Street Corner Soapbox: The Long Road of Pot Legalization
Lifting the ban on marijuana is easy; legalizing it isn't – and it isn't because of the War on Drugs.
I won't tire you with the arguments for medicinal marijuana. Pot is useful for treating cancer, MS, AIDS, and epilepsy symptoms. For pain: backaches, knee aches, heartaches. It slows Alzheimer's, eases anxiety, and makes you thin. And it's all-natural! It's the miracle plant! And some of these things are true. But I expect, like a lot of the typical claims of naturopathy, a lot of it is quackery.
As for the arguments against medicinal marijuana, well, there just aren't any good arguments against it.
In fact, the arguments against marijuana are so weak, there's really no reason to settle for just legalized medicinal use of marijuana. Pot should be decriminalized. Pot should be legal.
It's – what? – 2015 now and just about every one of you reading these lines smokes pot, has smoked pot, or been around pot-smoking friends. You know what I know: it's a relatively harmless drug. So I don't need to look up those studies that show decreases in violent crime and traffic fatalities in areas with legalized marijuana, do I? Do I have to remind you that you can't OD on pot? Do I have to trot out the medical studies showing that pot isn't anywhere near as addictive as tobacco or alcohol?
No, I don't.
And should I go to the social costs of outlawing the drug? Maybe you know these facts, as well. That hundreds of thousands of Americans each year are arrested for the possession of this relatively benign drug? The billions in taxpayer dollars spent housing them in prisons? The wasted lives, the economic loss of their work and productivity? The damage done to society? The marijuana policing that disproportionately targets African Americans?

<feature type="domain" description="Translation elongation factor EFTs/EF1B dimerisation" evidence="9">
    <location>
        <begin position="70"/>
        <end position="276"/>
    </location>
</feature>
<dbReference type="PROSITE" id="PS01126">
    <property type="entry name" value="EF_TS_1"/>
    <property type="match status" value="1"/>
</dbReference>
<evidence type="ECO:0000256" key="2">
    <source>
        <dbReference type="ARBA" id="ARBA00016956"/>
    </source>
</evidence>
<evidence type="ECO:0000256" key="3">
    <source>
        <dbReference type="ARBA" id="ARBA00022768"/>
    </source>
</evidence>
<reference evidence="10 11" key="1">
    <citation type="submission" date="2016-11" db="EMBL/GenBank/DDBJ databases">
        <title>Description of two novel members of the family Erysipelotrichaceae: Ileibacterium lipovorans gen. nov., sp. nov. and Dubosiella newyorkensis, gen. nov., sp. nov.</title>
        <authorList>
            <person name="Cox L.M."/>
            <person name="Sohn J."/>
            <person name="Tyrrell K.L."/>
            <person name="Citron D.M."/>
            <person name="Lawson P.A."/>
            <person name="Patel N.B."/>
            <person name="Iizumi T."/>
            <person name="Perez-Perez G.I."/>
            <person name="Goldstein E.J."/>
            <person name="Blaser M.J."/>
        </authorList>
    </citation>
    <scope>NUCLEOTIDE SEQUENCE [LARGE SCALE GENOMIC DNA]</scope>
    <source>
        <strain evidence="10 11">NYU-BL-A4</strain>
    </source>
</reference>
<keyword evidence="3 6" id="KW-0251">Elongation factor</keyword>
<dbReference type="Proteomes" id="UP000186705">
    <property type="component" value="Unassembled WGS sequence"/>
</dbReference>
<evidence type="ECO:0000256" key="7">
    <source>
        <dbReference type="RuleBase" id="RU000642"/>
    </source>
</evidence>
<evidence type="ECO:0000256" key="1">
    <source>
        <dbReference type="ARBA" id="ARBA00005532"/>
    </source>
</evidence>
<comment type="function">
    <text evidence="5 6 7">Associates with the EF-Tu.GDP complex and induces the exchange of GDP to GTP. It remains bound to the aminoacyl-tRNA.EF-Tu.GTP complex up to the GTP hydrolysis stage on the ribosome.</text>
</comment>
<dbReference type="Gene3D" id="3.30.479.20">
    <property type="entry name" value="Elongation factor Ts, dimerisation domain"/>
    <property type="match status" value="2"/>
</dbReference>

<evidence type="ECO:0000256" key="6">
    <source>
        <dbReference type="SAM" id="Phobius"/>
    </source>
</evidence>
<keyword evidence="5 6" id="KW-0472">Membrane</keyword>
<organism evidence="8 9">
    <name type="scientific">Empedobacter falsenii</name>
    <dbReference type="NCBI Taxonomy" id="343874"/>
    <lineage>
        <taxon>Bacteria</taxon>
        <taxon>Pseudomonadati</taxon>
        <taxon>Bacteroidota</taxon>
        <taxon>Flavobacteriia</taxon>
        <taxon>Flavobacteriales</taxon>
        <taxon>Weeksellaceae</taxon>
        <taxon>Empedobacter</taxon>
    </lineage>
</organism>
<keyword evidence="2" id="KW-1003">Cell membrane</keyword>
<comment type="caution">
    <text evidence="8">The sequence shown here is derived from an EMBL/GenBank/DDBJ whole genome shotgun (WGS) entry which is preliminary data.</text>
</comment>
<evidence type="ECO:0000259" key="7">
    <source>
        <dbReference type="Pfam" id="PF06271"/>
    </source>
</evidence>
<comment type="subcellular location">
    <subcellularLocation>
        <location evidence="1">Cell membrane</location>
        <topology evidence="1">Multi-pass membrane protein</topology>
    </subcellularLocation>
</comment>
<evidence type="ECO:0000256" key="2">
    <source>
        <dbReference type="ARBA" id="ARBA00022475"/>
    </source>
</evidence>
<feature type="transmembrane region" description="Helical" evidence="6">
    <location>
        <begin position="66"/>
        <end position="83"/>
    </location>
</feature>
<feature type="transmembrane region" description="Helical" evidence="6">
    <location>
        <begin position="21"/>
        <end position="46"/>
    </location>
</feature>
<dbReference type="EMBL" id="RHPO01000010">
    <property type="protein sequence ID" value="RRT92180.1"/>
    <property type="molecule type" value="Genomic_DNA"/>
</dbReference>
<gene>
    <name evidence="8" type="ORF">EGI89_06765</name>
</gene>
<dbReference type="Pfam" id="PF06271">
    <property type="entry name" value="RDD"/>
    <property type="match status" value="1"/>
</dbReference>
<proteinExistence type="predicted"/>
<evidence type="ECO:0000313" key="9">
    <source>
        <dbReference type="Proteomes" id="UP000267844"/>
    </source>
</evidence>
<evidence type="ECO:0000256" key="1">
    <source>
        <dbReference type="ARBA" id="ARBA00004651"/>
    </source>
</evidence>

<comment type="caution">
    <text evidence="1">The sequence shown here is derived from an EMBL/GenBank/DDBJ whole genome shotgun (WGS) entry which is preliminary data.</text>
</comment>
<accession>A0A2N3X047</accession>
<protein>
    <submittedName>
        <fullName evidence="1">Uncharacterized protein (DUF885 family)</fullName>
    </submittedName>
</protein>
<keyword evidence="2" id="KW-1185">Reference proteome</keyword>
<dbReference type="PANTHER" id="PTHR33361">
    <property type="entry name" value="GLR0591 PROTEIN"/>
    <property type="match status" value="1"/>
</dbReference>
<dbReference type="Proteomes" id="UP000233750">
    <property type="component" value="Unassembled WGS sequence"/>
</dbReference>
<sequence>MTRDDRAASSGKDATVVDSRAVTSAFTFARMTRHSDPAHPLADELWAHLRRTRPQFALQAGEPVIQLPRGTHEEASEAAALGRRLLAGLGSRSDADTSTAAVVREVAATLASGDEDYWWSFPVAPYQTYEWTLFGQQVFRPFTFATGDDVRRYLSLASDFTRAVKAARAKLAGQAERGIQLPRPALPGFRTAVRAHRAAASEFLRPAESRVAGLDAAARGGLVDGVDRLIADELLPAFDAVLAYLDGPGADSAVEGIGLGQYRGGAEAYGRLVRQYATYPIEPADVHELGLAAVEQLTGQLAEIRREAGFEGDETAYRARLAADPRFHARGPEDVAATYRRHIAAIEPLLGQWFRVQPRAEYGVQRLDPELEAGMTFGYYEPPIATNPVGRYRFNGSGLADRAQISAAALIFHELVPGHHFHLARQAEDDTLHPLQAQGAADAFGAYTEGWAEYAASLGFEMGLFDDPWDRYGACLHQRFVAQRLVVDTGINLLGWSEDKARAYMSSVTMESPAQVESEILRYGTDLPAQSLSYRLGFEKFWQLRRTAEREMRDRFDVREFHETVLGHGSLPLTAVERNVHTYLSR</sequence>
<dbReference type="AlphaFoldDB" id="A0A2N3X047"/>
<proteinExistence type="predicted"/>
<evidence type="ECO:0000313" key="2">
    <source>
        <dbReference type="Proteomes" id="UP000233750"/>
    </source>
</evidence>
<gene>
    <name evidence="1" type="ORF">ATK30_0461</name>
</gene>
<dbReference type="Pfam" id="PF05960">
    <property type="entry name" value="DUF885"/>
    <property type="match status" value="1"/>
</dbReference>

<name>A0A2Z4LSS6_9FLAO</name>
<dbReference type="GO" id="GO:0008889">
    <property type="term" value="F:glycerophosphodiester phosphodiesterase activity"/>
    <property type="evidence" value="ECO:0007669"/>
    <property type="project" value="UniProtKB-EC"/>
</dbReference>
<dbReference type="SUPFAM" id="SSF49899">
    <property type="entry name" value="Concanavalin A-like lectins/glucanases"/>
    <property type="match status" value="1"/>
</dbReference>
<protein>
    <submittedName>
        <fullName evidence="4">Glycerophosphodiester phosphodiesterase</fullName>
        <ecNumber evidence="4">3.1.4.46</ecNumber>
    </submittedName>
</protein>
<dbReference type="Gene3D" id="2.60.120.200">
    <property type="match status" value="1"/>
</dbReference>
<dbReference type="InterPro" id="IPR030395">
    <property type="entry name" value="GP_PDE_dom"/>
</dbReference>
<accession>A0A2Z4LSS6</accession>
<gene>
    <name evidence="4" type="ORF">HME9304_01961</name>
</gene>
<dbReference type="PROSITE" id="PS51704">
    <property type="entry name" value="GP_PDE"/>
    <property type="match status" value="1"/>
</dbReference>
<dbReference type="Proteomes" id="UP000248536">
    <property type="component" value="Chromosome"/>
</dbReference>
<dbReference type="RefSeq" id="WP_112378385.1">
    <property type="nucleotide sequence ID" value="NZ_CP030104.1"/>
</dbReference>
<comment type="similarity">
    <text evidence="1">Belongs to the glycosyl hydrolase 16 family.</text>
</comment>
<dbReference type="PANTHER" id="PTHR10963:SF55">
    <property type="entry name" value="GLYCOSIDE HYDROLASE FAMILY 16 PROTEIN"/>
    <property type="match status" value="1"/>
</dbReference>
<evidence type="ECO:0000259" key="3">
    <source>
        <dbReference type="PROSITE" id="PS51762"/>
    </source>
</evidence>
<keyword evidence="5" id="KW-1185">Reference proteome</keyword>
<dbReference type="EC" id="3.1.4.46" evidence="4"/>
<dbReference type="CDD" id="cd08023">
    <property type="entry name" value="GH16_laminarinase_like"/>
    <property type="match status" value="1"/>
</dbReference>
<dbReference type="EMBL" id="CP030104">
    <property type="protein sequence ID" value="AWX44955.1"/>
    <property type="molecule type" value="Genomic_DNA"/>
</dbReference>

The case is so obvious, even the New York Times called for legalization last summer. "It has been more than 40 years since Congress passed the current ban on marijuana, inflicting great harm on society just to prohibit a substance far less dangerous than alcohol," wrote the Gray Lady's editorial board. "The federal government should repeal the ban on marijuana."
That's the easy part. Lifting the ban.
Here's the hard part: legalizing.
It's not just a simple legalize-it-and-go. There are a lot of administrative structures to create. Licensing. Taxing. Oversight. Regulation. And these things are causing headaches for the states – Oregon, Washington, and Colorado, for now – that legalized pot.
In Washington, for example, the slow process of licensing pot dispensaries and the heavy tax rate and onerous restrictions placed on them has caused very slow growth of outlets for the legal sale of pot, and a much lower than expected tax revenue.